Re: [Asrg] An "ideal" false positive (TMGRS take 2)

Michael Thomas <mike@mtcc.com> Mon, 15 February 2010 00:15 UTC

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Subject: Re: [Asrg] An "ideal" false positive (TMGRS take 2)
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Rich Kulawiec wrote:
> On Sun, Feb 14, 2010 at 03:51:44PM -0800, Michael Thomas wrote:
>   
>> Why is "security policy" different than "crown jewels"? If they own my
>> machine, they can tar up a svn checkout of the crown jewels and do
>> immeasurably more harm than shipping bogus anti spam reports.
>>     
>
> Perhaps, but (a) that would be far more difficult to automate
> (b) it might or might not serve their purposes (c) it would have
> limited impact.
>   

Yeahbut, this is all about work/reward on the part of the bad guys.

>> That and it might be *good* for them to start trying to game AS
>> reporting stuff: if the backend started looking for those patterns,
>> they'd probably stick out like a sore thumb, and you could put the
>> machine in the penalty box.
>>     
>
> I'm sure that SOME of their attempts to game these would be sufficiently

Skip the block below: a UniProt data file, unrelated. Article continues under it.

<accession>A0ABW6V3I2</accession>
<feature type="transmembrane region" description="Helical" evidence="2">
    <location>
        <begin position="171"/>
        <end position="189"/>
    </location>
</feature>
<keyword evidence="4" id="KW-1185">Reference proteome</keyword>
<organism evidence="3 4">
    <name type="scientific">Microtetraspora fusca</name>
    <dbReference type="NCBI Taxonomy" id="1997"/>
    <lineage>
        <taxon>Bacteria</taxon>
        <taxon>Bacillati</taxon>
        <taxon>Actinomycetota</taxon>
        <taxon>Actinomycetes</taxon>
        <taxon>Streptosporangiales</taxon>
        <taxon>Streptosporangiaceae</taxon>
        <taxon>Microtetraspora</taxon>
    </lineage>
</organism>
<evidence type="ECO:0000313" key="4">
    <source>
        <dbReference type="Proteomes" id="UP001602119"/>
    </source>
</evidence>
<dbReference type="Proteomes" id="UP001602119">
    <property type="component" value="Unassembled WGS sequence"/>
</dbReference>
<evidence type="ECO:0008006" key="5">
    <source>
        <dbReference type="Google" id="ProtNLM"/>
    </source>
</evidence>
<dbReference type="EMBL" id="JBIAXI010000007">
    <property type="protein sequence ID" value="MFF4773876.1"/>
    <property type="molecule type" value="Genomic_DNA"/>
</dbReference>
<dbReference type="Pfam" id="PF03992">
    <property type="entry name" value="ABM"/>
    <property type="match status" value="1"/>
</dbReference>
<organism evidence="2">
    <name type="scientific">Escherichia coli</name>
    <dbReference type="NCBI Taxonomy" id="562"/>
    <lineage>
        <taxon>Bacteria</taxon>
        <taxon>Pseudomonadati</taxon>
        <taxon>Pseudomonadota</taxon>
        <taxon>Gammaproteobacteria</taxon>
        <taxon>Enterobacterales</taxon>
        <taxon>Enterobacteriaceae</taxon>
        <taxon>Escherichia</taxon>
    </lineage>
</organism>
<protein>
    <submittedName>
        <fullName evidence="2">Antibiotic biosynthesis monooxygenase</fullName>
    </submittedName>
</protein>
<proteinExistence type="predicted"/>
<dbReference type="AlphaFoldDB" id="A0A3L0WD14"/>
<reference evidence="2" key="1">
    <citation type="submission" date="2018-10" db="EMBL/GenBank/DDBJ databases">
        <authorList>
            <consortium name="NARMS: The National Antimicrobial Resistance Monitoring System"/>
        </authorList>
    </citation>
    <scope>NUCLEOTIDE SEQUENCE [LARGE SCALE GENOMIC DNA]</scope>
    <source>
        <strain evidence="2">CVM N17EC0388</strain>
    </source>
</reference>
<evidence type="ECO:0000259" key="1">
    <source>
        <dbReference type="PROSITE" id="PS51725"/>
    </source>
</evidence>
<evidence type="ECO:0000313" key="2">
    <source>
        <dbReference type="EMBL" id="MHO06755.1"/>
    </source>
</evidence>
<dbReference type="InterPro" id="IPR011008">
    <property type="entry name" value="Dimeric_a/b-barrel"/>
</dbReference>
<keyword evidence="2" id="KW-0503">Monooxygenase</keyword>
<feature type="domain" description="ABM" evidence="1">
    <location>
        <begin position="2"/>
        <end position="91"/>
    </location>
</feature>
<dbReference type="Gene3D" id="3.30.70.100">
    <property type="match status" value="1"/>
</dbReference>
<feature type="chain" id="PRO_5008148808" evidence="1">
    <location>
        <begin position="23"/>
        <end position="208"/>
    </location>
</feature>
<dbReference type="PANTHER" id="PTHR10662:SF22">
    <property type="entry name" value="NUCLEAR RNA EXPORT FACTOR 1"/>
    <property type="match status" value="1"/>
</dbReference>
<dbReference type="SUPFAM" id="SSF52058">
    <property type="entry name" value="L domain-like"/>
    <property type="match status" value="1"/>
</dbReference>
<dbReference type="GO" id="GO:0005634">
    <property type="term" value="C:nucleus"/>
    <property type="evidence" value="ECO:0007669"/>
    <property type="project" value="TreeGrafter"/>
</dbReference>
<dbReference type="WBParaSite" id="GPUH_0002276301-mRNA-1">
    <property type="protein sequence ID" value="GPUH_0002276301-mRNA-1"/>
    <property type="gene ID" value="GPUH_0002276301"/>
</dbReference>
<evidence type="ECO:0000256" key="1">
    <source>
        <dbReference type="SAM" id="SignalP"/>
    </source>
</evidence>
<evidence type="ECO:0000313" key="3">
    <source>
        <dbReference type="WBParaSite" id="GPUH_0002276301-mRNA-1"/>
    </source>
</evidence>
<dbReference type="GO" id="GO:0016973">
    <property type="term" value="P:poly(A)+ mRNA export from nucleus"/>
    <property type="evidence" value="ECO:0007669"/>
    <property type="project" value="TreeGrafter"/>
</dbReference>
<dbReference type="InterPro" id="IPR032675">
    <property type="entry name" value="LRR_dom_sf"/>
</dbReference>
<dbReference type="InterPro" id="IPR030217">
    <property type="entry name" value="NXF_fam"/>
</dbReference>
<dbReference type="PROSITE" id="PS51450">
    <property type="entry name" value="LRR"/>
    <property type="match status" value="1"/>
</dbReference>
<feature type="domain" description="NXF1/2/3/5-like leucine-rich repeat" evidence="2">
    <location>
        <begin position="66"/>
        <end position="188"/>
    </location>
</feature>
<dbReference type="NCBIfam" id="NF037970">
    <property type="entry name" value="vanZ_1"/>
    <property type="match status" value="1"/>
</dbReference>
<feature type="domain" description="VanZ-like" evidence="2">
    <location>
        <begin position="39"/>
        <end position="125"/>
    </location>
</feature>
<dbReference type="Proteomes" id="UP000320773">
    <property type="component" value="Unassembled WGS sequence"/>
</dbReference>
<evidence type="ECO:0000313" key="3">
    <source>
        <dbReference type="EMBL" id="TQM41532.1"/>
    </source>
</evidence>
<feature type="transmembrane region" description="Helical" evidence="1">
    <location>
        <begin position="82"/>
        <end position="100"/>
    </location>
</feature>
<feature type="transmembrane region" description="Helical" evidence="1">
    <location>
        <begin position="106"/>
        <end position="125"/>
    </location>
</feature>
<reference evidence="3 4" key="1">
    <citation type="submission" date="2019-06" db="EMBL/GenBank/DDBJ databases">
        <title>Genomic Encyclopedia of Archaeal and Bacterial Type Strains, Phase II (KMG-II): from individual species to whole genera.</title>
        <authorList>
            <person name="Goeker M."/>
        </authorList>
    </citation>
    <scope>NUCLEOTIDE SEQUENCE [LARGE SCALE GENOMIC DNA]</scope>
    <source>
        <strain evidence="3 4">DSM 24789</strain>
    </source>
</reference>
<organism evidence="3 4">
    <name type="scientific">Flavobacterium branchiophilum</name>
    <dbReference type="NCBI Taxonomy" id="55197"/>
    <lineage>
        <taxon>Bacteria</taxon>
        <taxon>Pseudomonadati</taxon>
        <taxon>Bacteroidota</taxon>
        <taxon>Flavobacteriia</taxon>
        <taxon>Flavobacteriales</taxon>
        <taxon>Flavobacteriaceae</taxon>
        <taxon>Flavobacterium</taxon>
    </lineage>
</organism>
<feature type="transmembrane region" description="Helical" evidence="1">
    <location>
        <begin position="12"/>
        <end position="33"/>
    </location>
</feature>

> heavy-handed as to stick out like a sore thumb.  I'm equally certain
> that some of them would not.  Don't underestimate the enemy's intelligence,
> diligence, or guile.
>   

I'm not. That's why we need to keep some perspective about these kinds 
of things.
They could spend their time crafting a Stealth Antispam Report Bomber, 
or they could...
hack something up to steal a company's crown jewels with their army of 
owned machines.
Or any number of other things that we've not even considered. Looking 
too far down this
decision tree is perilous because while we get stovepiped into 
categories (i'm an AS d00d!)
happily lopping off all of the other threats branches since it's not our 
job, the bad guys aren't so
constrained.

 From that standpoint, you're already completely hosed if you have owned 
machines on your
net. Them gaming an AS reporting mechanism is the *least* of your worries.

Mike
> ---Rsk
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